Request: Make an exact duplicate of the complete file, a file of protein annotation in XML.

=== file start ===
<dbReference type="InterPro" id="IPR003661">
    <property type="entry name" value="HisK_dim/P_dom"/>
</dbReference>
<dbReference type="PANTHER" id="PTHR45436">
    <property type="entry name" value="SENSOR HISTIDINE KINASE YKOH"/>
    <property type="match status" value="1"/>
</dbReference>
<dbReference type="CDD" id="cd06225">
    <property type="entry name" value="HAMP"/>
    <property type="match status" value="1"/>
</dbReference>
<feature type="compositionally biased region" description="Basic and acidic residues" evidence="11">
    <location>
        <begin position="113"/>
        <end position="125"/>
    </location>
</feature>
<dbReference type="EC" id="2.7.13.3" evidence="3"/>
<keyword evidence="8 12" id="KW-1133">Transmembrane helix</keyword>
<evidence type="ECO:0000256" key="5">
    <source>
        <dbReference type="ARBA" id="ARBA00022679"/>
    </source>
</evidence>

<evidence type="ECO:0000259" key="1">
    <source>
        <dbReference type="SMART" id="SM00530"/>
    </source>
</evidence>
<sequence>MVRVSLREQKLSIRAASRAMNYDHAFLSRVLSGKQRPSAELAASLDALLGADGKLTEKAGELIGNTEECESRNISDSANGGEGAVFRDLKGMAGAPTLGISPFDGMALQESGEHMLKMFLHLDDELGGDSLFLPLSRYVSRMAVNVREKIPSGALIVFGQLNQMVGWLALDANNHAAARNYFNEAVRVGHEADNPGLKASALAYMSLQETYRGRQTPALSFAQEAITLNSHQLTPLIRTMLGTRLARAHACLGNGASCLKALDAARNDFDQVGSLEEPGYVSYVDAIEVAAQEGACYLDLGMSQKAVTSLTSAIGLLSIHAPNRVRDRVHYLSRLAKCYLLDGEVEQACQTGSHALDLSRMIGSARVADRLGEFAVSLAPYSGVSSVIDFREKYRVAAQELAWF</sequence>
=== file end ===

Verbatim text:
<dbReference type="InterPro" id="IPR003661">
    <property type="entry name" value="HisK_dim/P_dom"/>
</dbReference>
<dbReference type="PANTHER" id="PTHR45436">
    <property type="entry name" value="SENSOR HISTIDINE KINASE YKOH"/>
    <property type="match status" value="1"/>
</dbReference>
<dbReference type="CDD" id="cd06225">
    <property type="entry name" value="HAMP"/>
    <property type="match status" value="1"/>
</dbReference>
<feature type="compositionally biased region" description="Basic and acidic residues" evidence="11">
    <location>
        <begin position="113"/>
        <end position="125"/>
    </location>
</feature>
<dbReference type="EC" id="2.7.13.3" evidence="3"/>
<keyword evidence="8 12" id="KW-1133">Transmembrane helix</keyword>
<evidence type="ECO:0000256" key="5">
    <source>
        <dbReference type="ARBA" id="ARBA00022679"/>
    </source>
</evidence>

<evidence type="ECO:0000259" key="1">
    <source>
        <dbReference type="SMART" id="SM00530"/>
    </source>
</evidence>
<sequence>MVRVSLREQKLSIRAASRAMNYDHAFLSRVLSGKQRPSAELAASLDALLGADGKLTEKAGELIGNTEECESRNISDSANGGEGAVFRDLKGMAGAPTLGISPFDGMALQESGEHMLKMFLHLDDELGGDSLFLPLSRYVSRMAVNVREKIPSGALIVFGQLNQMVGWLALDANNHAAARNYFNEAVRVGHEADNPGLKASALAYMSLQETYRGRQTPALSFAQEAITLNSHQLTPLIRTMLGTRLARAHACLGNGASCLKALDAARNDFDQVGSLEEPGYVSYVDAIEVAAQEGACYLDLGMSQKAVTSLTSAIGLLSIHAPNRVRDRVHYLSRLAKCYLLDGEVEQACQTGSHALDLSRMIGSARVADRLGEFAVSLAPYSGVSSVIDFREKYRVAAQELAWF</sequence>